One or more stiffeners 28 may be used to increase rigidity of the catheter tip, as depicted in
Markers 32 may comprise radiopaque markers, MRI markers, and the like. Markers 32 may be of any suitable shape and desirably comprise circumferential bands, as depicted in
In some embodiments, the markers 32 may be raised, or otherwise protrude above the outer surface of the catheter tip 20. The markers 32 may even function as hub portions 30.
In some embodiments, the catheter tip 20 may be used in a stent delivery system, and may be used to deliver inflation expandable, self-expanding or hybrid stents. Inflation expandable stents are generally crimped about the delivery catheter and the deflated balloon 44. After being maneuvered to the deployment site, the inflation expandable stent is expanded to the vessel diameter by fluid inflation of the balloon 44. A self-expanding stent is generally formed from a shape-memory material, such as Nitinol, and held in a reduced diameter about a catheter with a sheath. Upon removal of the sheath, a self-expanding stent will deploy to a deployment diameter. The delivery system for a self-expanding stent may or may not use a balloon 44.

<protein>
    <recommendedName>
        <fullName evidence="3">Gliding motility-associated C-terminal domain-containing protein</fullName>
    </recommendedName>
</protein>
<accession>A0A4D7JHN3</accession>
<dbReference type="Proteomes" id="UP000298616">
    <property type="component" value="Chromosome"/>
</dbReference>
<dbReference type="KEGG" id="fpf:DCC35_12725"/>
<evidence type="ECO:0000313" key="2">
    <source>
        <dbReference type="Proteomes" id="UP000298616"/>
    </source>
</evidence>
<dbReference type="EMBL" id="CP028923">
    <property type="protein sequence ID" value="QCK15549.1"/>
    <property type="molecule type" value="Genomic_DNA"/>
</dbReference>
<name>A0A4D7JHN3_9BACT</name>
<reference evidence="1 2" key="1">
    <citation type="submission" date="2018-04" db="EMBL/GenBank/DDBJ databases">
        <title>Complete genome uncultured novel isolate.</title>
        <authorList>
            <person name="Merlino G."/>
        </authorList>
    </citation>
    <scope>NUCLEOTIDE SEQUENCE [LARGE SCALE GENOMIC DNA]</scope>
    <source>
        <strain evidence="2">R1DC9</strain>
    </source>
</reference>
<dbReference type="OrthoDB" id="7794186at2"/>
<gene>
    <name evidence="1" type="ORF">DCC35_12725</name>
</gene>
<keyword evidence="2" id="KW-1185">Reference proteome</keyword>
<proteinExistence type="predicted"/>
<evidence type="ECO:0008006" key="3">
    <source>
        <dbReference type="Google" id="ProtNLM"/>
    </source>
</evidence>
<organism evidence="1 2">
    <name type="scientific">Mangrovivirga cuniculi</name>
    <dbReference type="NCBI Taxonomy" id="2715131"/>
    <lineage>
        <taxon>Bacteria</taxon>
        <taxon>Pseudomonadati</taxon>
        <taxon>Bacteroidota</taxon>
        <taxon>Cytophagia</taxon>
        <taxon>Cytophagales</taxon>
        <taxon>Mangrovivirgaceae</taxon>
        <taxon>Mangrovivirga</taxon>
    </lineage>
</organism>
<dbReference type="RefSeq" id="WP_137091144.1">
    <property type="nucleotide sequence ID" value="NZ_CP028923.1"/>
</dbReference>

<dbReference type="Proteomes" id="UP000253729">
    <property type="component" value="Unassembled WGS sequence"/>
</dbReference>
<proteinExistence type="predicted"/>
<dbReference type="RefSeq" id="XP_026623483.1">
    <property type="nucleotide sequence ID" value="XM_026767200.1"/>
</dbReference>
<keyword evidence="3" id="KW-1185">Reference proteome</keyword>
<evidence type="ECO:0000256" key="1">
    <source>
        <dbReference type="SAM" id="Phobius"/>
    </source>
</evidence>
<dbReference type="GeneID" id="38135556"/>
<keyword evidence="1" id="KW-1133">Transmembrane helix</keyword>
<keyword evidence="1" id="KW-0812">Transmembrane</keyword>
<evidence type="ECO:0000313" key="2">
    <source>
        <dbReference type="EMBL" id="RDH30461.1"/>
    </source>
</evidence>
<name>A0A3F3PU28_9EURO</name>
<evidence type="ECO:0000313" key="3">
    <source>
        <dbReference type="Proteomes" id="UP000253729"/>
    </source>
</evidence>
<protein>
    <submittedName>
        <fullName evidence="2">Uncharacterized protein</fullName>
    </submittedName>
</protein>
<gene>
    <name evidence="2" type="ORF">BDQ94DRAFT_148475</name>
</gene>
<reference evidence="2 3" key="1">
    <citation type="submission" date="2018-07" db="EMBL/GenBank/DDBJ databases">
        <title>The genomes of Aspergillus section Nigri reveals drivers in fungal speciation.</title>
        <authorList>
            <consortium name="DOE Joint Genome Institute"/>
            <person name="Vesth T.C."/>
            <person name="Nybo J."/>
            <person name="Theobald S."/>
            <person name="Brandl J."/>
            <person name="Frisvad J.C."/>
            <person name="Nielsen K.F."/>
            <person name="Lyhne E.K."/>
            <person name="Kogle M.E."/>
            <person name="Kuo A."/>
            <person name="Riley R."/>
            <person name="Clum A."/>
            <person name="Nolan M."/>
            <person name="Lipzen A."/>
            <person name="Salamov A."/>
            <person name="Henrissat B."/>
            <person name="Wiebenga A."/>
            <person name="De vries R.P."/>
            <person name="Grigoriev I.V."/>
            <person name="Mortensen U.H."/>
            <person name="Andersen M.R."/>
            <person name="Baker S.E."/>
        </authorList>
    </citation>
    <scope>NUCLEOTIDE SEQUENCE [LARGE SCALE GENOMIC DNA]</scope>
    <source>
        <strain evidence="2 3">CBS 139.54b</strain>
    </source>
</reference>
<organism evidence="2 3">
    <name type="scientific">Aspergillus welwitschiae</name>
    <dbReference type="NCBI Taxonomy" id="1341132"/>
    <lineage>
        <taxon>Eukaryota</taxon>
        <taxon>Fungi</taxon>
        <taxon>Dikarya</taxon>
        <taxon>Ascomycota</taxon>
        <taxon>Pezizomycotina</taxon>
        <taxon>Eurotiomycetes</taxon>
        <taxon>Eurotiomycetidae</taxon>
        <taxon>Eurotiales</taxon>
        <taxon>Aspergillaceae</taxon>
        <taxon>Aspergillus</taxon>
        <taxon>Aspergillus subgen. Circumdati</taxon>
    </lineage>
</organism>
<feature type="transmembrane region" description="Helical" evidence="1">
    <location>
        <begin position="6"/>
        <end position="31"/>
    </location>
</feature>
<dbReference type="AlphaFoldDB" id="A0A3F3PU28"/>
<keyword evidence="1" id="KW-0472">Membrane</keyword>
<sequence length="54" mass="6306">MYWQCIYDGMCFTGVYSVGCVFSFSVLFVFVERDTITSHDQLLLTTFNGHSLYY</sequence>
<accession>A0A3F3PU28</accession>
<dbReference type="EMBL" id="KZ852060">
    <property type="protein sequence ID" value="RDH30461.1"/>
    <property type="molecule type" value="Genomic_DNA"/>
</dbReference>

Markers 32 are desirably located at a position corresponding to eventual placement of end portions of a stent that may eventually be installed about the catheter tip 20. Thus, the stent end portions may be adjacent to or otherwise aligned with the markers 32.
Radiopaque markers 32 may be any suitable material, including barium, bismuth, tungsten, gold, titanium, iridium, platinum, palladium, silver, rhenium, alloys of these materials, and others, such as disclosed in U.S. Pat. No. 6,315,790, incorporated herein by reference. MRI markers 32 may be any suitable material, and desirably a ferro-magnetic, superparamagnetic or paramagnetic material in such a quantity that the magnetic field surrounding the catheter tip 20 is disturbed enough to visualize the marker 32 on a magnetic resonance imaging system, such as gadolinium, iron or manganese containing alloys. Further, the markers 32 may be positioned with a portion raised above the surface of the catheter tip 20, and may also be used as a hub to prevent translocation of an unexpanded stent.